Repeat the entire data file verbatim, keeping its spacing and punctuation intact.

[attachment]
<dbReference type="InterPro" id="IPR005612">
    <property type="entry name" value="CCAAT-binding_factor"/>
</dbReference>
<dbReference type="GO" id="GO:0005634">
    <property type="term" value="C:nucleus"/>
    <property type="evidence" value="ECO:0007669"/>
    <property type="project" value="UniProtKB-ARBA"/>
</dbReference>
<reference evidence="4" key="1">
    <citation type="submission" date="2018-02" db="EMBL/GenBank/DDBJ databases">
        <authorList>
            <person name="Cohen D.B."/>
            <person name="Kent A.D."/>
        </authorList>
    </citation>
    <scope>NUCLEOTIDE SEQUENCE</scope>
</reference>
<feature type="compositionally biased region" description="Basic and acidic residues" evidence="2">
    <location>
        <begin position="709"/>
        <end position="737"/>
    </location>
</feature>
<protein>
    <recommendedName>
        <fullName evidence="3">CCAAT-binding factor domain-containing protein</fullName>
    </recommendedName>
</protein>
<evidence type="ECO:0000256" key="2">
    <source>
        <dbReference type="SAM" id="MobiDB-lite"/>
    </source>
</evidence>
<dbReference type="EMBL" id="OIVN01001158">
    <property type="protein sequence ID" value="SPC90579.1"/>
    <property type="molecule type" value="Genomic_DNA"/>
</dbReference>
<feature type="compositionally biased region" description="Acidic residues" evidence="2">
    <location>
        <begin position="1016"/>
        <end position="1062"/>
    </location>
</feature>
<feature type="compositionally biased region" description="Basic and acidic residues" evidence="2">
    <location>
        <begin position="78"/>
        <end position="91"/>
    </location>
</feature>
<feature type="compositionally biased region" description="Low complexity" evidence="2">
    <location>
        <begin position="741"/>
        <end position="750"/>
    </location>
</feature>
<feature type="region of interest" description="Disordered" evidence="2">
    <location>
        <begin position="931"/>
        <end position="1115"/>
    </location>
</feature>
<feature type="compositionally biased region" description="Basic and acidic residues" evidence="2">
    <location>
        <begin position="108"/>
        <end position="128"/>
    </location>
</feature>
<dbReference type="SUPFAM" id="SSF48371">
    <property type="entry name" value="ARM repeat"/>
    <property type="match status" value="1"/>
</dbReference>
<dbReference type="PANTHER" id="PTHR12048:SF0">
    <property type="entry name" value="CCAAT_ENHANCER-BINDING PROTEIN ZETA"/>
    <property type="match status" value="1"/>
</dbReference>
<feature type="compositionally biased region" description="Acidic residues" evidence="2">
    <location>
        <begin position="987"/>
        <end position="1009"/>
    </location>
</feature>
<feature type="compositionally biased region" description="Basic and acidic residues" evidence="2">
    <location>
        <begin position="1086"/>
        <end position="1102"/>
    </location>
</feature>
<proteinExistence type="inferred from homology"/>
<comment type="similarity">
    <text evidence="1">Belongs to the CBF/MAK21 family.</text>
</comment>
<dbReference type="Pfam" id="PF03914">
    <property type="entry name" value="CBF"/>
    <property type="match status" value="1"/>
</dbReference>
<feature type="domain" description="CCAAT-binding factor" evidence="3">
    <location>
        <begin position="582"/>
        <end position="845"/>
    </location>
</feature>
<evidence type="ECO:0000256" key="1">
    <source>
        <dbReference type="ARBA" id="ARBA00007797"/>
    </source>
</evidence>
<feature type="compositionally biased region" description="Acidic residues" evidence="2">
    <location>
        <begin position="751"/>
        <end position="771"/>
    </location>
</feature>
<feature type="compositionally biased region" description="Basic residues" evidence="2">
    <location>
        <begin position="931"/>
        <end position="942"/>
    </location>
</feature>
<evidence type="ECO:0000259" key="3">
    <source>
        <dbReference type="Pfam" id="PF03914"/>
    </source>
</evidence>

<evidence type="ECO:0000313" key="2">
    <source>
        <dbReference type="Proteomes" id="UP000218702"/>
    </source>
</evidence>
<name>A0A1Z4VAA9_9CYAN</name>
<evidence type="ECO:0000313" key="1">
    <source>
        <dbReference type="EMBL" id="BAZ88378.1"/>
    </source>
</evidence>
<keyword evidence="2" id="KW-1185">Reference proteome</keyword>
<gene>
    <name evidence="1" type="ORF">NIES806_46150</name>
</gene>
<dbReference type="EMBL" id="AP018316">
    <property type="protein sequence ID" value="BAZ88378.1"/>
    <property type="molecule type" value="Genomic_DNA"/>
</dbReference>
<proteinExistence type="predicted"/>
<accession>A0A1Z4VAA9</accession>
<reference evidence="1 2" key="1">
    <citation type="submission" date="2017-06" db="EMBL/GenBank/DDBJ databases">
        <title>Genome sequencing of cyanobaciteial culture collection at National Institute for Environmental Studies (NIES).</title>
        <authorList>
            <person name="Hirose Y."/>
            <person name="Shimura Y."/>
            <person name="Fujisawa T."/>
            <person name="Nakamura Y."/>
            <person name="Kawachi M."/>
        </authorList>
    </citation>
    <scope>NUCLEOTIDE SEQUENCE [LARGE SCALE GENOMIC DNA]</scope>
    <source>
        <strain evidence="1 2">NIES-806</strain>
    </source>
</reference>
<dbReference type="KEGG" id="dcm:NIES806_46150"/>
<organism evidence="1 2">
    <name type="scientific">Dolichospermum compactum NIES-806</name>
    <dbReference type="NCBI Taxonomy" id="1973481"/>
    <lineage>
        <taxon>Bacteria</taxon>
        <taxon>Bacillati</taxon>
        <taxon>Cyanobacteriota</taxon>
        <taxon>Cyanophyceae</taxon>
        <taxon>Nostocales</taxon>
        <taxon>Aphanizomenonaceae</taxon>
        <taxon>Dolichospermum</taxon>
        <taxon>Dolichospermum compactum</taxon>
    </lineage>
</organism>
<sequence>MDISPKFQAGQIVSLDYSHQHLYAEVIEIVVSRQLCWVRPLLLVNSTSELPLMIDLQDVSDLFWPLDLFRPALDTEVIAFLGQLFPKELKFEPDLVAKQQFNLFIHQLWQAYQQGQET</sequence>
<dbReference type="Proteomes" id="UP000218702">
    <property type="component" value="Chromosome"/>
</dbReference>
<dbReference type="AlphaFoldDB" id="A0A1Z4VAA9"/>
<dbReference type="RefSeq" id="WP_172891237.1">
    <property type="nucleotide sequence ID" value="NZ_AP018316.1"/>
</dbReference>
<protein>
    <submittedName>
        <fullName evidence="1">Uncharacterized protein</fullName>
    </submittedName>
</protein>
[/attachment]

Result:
<dbReference type="InterPro" id="IPR005612">
    <property type="entry name" value="CCAAT-binding_factor"/>
</dbReference>
<dbReference type="GO" id="GO:0005634">
    <property type="term" value="C:nucleus"/>
    <property type="evidence" value="ECO:0007669"/>
    <property type="project" value="UniProtKB-ARBA"/>
</dbReference>
<reference evidence="4" key="1">
    <citation type="submission" date="2018-02" db="EMBL/GenBank/DDBJ databases">
        <authorList>
            <person name="Cohen D.B."/>
            <person name="Kent A.D."/>
        </authorList>
    </citation>
    <scope>NUCLEOTIDE SEQUENCE</scope>
</reference>
<feature type="compositionally biased region" description="Basic and acidic residues" evidence="2">
    <location>
        <begin position="709"/>
        <end position="737"/>
    </location>
</feature>
<protein>
    <recommendedName>
        <fullName evidence="3">CCAAT-binding factor domain-containing protein</fullName>
    </recommendedName>
</protein>
<evidence type="ECO:0000256" key="2">
    <source>
        <dbReference type="SAM" id="MobiDB-lite"/>
    </source>
</evidence>
<dbReference type="EMBL" id="OIVN01001158">
    <property type="protein sequence ID" value="SPC90579.1"/>
    <property type="molecule type" value="Genomic_DNA"/>
</dbReference>
<feature type="compositionally biased region" description="Acidic residues" evidence="2">
    <location>
        <begin position="1016"/>
        <end position="1062"/>
    </location>
</feature>
<feature type="compositionally biased region" description="Basic and acidic residues" evidence="2">
    <location>
        <begin position="78"/>
        <end position="91"/>
    </location>
</feature>
<feature type="compositionally biased region" description="Low complexity" evidence="2">
    <location>
        <begin position="741"/>
        <end position="750"/>
    </location>
</feature>
<feature type="region of interest" description="Disordered" evidence="2">
    <location>
        <begin position="931"/>
        <end position="1115"/>
    </location>
</feature>
<feature type="compositionally biased region" description="Basic and acidic residues" evidence="2">
    <location>
        <begin position="108"/>
        <end position="128"/>
    </location>
</feature>
<dbReference type="SUPFAM" id="SSF48371">
    <property type="entry name" value="ARM repeat"/>
    <property type="match status" value="1"/>
</dbReference>
<dbReference type="PANTHER" id="PTHR12048:SF0">
    <property type="entry name" value="CCAAT_ENHANCER-BINDING PROTEIN ZETA"/>
    <property type="match status" value="1"/>
</dbReference>
<feature type="compositionally biased region" description="Acidic residues" evidence="2">
    <location>
        <begin position="987"/>
        <end position="1009"/>
    </location>
</feature>
<feature type="compositionally biased region" description="Basic and acidic residues" evidence="2">
    <location>
        <begin position="1086"/>
        <end position="1102"/>
    </location>
</feature>
<proteinExistence type="inferred from homology"/>
<comment type="similarity">
    <text evidence="1">Belongs to the CBF/MAK21 family.</text>
</comment>
<dbReference type="Pfam" id="PF03914">
    <property type="entry name" value="CBF"/>
    <property type="match status" value="1"/>
</dbReference>
<feature type="domain" description="CCAAT-binding factor" evidence="3">
    <location>
        <begin position="582"/>
        <end position="845"/>
    </location>
</feature>
<evidence type="ECO:0000256" key="1">
    <source>
        <dbReference type="ARBA" id="ARBA00007797"/>
    </source>
</evidence>
<feature type="compositionally biased region" description="Acidic residues" evidence="2">
    <location>
        <begin position="751"/>
        <end position="771"/>
    </location>
</feature>
<feature type="compositionally biased region" description="Basic residues" evidence="2">
    <location>
        <begin position="931"/>
        <end position="942"/>
    </location>
</feature>
<evidence type="ECO:0000259" key="3">
    <source>
        <dbReference type="Pfam" id="PF03914"/>
    </source>
</evidence>

<evidence type="ECO:0000313" key="2">
    <source>
        <dbReference type="Proteomes" id="UP000218702"/>
    </source>
</evidence>
<name>A0A1Z4VAA9_9CYAN</name>
<evidence type="ECO:0000313" key="1">
    <source>
        <dbReference type="EMBL" id="BAZ88378.1"/>
    </source>
</evidence>
<keyword evidence="2" id="KW-1185">Reference proteome</keyword>
<gene>
    <name evidence="1" type="ORF">NIES806_46150</name>
</gene>
<dbReference type="EMBL" id="AP018316">
    <property type="protein sequence ID" value="BAZ88378.1"/>
    <property type="molecule type" value="Genomic_DNA"/>
</dbReference>
<proteinExistence type="predicted"/>
<accession>A0A1Z4VAA9</accession>
<reference evidence="1 2" key="1">
    <citation type="submission" date="2017-06" db="EMBL/GenBank/DDBJ databases">
        <title>Genome sequencing of cyanobaciteial culture collection at National Institute for Environmental Studies (NIES).</title>
        <authorList>
            <person name="Hirose Y."/>
            <person name="Shimura Y."/>
            <person name="Fujisawa T."/>
            <person name="Nakamura Y."/>
            <person name="Kawachi M."/>
        </authorList>
    </citation>
    <scope>NUCLEOTIDE SEQUENCE [LARGE SCALE GENOMIC DNA]</scope>
    <source>
        <strain evidence="1 2">NIES-806</strain>
    </source>
</reference>
<dbReference type="KEGG" id="dcm:NIES806_46150"/>
<organism evidence="1 2">
    <name type="scientific">Dolichospermum compactum NIES-806</name>
    <dbReference type="NCBI Taxonomy" id="1973481"/>
    <lineage>
        <taxon>Bacteria</taxon>
        <taxon>Bacillati</taxon>
        <taxon>Cyanobacteriota</taxon>
        <taxon>Cyanophyceae</taxon>
        <taxon>Nostocales</taxon>
        <taxon>Aphanizomenonaceae</taxon>
        <taxon>Dolichospermum</taxon>
        <taxon>Dolichospermum compactum</taxon>
    </lineage>
</organism>
<sequence>MDISPKFQAGQIVSLDYSHQHLYAEVIEIVVSRQLCWVRPLLLVNSTSELPLMIDLQDVSDLFWPLDLFRPALDTEVIAFLGQLFPKELKFEPDLVAKQQFNLFIHQLWQAYQQGQET</sequence>
<dbReference type="Proteomes" id="UP000218702">
    <property type="component" value="Chromosome"/>
</dbReference>
<dbReference type="AlphaFoldDB" id="A0A1Z4VAA9"/>
<dbReference type="RefSeq" id="WP_172891237.1">
    <property type="nucleotide sequence ID" value="NZ_AP018316.1"/>
</dbReference>
<protein>
    <submittedName>
        <fullName evidence="1">Uncharacterized protein</fullName>
    </submittedName>
</protein>